Often when a customer calls for piano tuning it actually a broken part that has prompted the call.
Most piano owners are completely unaware that there is no government certification of piano tuners/technicians. Because other trades such as electricians, mechanics etc. are licensed, piano owners assume that any piano technician will be trained and qualified to be working on their piano. In fact, anyone can call themselves a piano tuner or piano technician, even if they have no training at all. As a result, piano owners need to exercise caution when it comes to repairs to their pianos. It is always a good idea to get a second opinion when the tuner suggests an expensive repair that will fix a problem that the owner was not aware existed.
Common Minor Repairs
Sticking Keys – Sticking keys are most common in new pianos. Changes in humidity that have happened during shipping can cause keys to stick. Sticking keys can also show up in older pianos when the wood and felt swell with very high humidity in the middle of the summer or when the wooden keys shrink in low humidity conditions during the peak of the heating season. This problem is easy to remedy and often there is no additional charge to ease a few sticking keys when the technician is already there to tune the piano.
Buzzes, Rattles & Squeaks
Squeaking action parts aren’t usually expensive to remedy. Often a few drops of center pin lubricant will fix the problem. A few rattling notes in the action are often a quick repair but if the action is rattling throughout it may be an indication that the action is need of an overhaul. Buzzing can be caused by loose cabinet parts but may also mean that the soundboard is in need of repair.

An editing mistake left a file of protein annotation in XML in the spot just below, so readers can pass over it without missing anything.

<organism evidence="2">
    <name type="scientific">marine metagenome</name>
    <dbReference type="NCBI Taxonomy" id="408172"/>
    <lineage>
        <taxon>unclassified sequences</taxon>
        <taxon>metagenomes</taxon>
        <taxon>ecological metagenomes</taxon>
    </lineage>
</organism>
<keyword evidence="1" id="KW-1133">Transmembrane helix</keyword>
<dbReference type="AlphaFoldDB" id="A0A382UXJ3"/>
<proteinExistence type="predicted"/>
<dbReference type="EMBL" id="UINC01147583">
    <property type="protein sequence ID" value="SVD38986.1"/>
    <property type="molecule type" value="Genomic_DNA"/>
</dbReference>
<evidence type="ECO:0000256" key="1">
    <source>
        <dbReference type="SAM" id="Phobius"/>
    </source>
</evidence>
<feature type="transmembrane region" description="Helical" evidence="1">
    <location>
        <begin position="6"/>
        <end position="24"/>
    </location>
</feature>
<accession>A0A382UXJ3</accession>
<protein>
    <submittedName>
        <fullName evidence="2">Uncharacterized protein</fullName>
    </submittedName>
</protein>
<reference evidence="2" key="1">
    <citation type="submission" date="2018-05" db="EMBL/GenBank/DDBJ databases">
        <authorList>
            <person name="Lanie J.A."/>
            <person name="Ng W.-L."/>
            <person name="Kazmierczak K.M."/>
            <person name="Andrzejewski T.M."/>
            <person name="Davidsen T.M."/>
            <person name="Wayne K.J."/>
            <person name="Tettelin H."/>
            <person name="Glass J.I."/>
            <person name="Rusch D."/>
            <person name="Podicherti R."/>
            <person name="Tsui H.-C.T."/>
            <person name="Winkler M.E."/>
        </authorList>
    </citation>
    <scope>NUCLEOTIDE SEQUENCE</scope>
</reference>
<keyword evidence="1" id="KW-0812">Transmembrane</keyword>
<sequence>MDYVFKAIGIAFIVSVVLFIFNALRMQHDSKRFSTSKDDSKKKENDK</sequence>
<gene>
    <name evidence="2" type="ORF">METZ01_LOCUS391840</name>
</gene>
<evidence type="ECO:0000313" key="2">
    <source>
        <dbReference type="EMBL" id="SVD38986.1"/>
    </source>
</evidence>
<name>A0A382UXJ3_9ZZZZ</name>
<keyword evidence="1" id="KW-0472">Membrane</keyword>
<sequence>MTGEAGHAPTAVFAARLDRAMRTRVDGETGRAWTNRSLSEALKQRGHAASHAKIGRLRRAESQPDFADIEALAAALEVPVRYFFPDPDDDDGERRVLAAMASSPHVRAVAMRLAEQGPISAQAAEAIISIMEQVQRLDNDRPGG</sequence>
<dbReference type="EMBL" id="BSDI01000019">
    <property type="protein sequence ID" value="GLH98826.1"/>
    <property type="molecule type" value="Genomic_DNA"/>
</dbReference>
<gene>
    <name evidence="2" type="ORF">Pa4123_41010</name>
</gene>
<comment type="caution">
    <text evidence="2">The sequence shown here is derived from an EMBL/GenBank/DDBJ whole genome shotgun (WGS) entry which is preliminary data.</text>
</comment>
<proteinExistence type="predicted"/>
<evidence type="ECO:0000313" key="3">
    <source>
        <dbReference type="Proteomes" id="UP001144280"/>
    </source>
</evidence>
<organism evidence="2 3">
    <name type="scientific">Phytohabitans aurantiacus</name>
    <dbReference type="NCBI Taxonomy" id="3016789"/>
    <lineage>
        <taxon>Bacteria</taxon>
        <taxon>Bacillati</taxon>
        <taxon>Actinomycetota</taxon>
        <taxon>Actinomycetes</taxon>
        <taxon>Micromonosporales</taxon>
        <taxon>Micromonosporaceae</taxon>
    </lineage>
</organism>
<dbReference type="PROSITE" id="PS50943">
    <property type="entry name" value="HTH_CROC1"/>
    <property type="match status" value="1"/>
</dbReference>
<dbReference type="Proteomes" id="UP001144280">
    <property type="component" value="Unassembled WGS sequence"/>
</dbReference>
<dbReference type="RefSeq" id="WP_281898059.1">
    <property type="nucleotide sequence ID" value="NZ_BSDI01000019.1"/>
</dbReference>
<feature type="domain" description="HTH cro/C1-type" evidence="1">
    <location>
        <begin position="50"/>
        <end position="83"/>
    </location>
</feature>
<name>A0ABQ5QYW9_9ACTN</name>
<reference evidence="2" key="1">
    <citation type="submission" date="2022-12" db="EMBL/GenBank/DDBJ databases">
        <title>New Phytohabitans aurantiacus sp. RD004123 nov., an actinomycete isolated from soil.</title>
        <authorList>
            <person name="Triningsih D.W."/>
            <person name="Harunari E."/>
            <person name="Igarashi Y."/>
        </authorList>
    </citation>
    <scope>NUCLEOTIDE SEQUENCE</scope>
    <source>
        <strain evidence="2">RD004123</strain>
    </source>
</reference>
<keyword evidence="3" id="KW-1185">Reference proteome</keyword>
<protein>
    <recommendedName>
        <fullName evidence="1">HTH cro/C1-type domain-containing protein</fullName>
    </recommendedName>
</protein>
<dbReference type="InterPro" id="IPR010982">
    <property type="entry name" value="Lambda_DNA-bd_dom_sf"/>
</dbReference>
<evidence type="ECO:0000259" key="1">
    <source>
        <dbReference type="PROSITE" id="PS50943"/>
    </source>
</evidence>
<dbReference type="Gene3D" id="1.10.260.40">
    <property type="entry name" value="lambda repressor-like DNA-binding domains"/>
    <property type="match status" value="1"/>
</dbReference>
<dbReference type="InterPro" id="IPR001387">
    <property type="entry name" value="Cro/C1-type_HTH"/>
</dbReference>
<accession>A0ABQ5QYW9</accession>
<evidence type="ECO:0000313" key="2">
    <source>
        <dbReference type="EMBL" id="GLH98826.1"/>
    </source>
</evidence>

Broken Action Parts
For sure this will cost extra on top of tuning if the technician has parts to replace. It is quite reasonable to ask for an estimate before proceeding with the repair. An experienced technician should be able to estimate the time involved before starting the repairs.
Treble strings aren’t expensive. I carry a full range of piano wire gauges with me on all service calls. Bass strings however are expensive. They have to be custom made for your particular piano. This involves taken the measurements from the old broken string and having a new string made from them. It also requires coming back for a second appointment with the new string to install it and tune it.
Missing Keytops - Key Recovering
Often older pianos have missing or chipped keytops. The original keytops may have been ivory or plastic. If there are just a few missing ivories they can usually be replaced with ivories that have been salvaged from other old pianos. New ivory is not available as there is a world wide ban on trade in ivory, for good reason. Ivories discolour with age so a perfect colour match is often hard to achieve with older ivories. Simulated ivory keytops made of plastic are often a better colour match than salvaged ivories.
Often the original keyboard in an older piano may be so compromised that it is a better option to replace all the remaining keytops with new plastic keytops. This is the same material that is used in all new pianos and the key recovering can make the keyboard look like new. If you are interesed in keyboard restoration you can get in touch with me using the contact information on this website.
Serving - Niagara Falls, St. Catharines, Welland, Port Colborne, Jordan, Vineland, Beamsville, Grimsby, Dunnville, Stoney Creek, Hamilton, Ancaster & Dundas